And this worked, partly because Jef is an amazing cook. We played with all kinds of crazy recipes. He knows how to improvise with spices, makes the best spaghetti sauce known to humankind, and chops vegetables so well you’d think they were bred to fall apart in perfect little cubes.

Then we moved.

And suddenly, I’m the one with time to spare. I’m an okay cook. I can stir-fry with the best of them, and my salad dressings are great. But I’m not a wonderful cook. Not innovative. Not confident. I burned some things. Undercooked others. We found ourselves eating out just a little too often. And it was starting to show, in our bodies and our bank accounts.

Enter Vegan With a Vengeance.

Here was a cookbook that spoke to me. Literally. Isa chatted to me like she was sitting backwards on my kitchen chair, telling me her theories of pizza crust making, the trick to getting flavors to stick to tofu, and laughing about the trans-fatty days of being vegan before Earth Balance was in every grocery store in America.

She didn’t take her recipes too seriously. She gave multiple variants on dozens of dishes (wasabi mashed potatoes, anyone?) and encouraged you to try your own. So when she laid down the law about something (prunes are great in chocolate cake, but not in chocolate chip cookies), you trusted it wasn’t because of some kind of celebrity chef ego trip, but because she really did know best.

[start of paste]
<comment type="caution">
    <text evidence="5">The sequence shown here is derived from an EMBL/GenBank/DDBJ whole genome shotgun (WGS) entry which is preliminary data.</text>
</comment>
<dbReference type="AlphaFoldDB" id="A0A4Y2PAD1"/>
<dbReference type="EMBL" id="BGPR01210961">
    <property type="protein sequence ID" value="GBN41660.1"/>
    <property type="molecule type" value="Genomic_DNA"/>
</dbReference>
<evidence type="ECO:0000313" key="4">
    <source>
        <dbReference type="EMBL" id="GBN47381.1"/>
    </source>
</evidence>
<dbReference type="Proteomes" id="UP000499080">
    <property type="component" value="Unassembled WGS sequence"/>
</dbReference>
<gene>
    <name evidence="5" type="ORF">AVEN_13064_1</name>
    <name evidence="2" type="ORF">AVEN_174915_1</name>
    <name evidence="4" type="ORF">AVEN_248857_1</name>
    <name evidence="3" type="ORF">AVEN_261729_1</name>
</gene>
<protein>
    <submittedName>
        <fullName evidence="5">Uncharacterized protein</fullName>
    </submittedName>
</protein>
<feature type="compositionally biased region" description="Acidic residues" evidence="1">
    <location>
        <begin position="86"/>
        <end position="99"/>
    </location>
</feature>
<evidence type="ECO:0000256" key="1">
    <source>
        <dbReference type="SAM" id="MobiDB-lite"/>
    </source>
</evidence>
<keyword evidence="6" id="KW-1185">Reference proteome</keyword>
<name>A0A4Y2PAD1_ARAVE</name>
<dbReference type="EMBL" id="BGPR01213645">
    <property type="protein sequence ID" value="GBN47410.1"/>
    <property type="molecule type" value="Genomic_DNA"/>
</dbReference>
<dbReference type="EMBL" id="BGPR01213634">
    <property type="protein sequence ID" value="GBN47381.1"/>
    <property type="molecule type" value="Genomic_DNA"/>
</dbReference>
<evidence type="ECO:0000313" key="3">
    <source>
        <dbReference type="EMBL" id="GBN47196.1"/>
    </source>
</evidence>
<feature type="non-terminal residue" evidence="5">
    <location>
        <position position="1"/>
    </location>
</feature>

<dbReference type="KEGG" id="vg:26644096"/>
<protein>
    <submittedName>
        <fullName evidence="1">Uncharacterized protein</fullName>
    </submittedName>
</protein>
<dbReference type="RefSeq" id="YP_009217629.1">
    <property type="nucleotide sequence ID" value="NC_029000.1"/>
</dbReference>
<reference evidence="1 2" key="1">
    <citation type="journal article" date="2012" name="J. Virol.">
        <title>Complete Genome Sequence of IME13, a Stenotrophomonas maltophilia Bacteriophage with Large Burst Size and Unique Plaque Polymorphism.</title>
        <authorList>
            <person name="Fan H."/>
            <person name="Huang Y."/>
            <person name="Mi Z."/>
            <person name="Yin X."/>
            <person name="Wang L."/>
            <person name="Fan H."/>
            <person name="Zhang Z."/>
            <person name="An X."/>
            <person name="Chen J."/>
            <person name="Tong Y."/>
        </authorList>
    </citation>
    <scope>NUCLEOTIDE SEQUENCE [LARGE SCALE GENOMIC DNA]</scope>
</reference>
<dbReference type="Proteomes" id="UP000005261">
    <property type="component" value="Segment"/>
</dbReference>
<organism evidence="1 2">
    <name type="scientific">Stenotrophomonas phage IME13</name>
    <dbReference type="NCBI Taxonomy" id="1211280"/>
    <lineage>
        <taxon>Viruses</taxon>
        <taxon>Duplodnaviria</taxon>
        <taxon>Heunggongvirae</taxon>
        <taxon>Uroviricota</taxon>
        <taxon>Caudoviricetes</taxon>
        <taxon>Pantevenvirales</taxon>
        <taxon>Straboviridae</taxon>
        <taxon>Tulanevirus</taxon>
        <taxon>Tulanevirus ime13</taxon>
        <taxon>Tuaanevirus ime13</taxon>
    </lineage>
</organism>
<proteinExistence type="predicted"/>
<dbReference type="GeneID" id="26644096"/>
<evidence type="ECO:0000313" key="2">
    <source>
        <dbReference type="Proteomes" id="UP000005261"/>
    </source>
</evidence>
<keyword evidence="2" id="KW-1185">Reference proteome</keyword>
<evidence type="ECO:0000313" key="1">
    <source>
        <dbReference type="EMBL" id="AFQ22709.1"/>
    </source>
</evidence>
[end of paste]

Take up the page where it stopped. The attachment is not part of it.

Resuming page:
We talk a lot about empowerment, getting people from a place of passivity and fear to one of leadership and personal responsibility. But we don’t always look around and identify empowerment when we see it, and learn from what works.

Vegan With a Vengeance turned me from “Oh no, it’s really sizzling a lot, I hope I don’t burn it, why don’t I turn down the heat?” to “I know it’s unconventional, but I really think this sauce could use some maple syrup.” I’m still not the best cook on the planet, not even half as good as my husband, but now I’m in a posture of learning, not paralysis.

Who or what has empowered you?

What can you learn from it?

How can you do the same?

P.S- yes, I have Veganomicon now too. Trying out a new soup this weekend!

I made a librarian’s day yesterday!

The librarians and staff at my local public library do a lot of empowering. I would have half the education I have now were it not for the library system, and I know I’m not the only one. I learned to love science at the library, even though I hated it in school. Much of the history I know, I learned in the library. The library was there when I needed help with a school assignment, when I was seeking a place to hold a neighborhood children’s class, when I wanted to learn how to cook, and when I needed a distraction for a 10 hour trip.

So I wanted to thank them.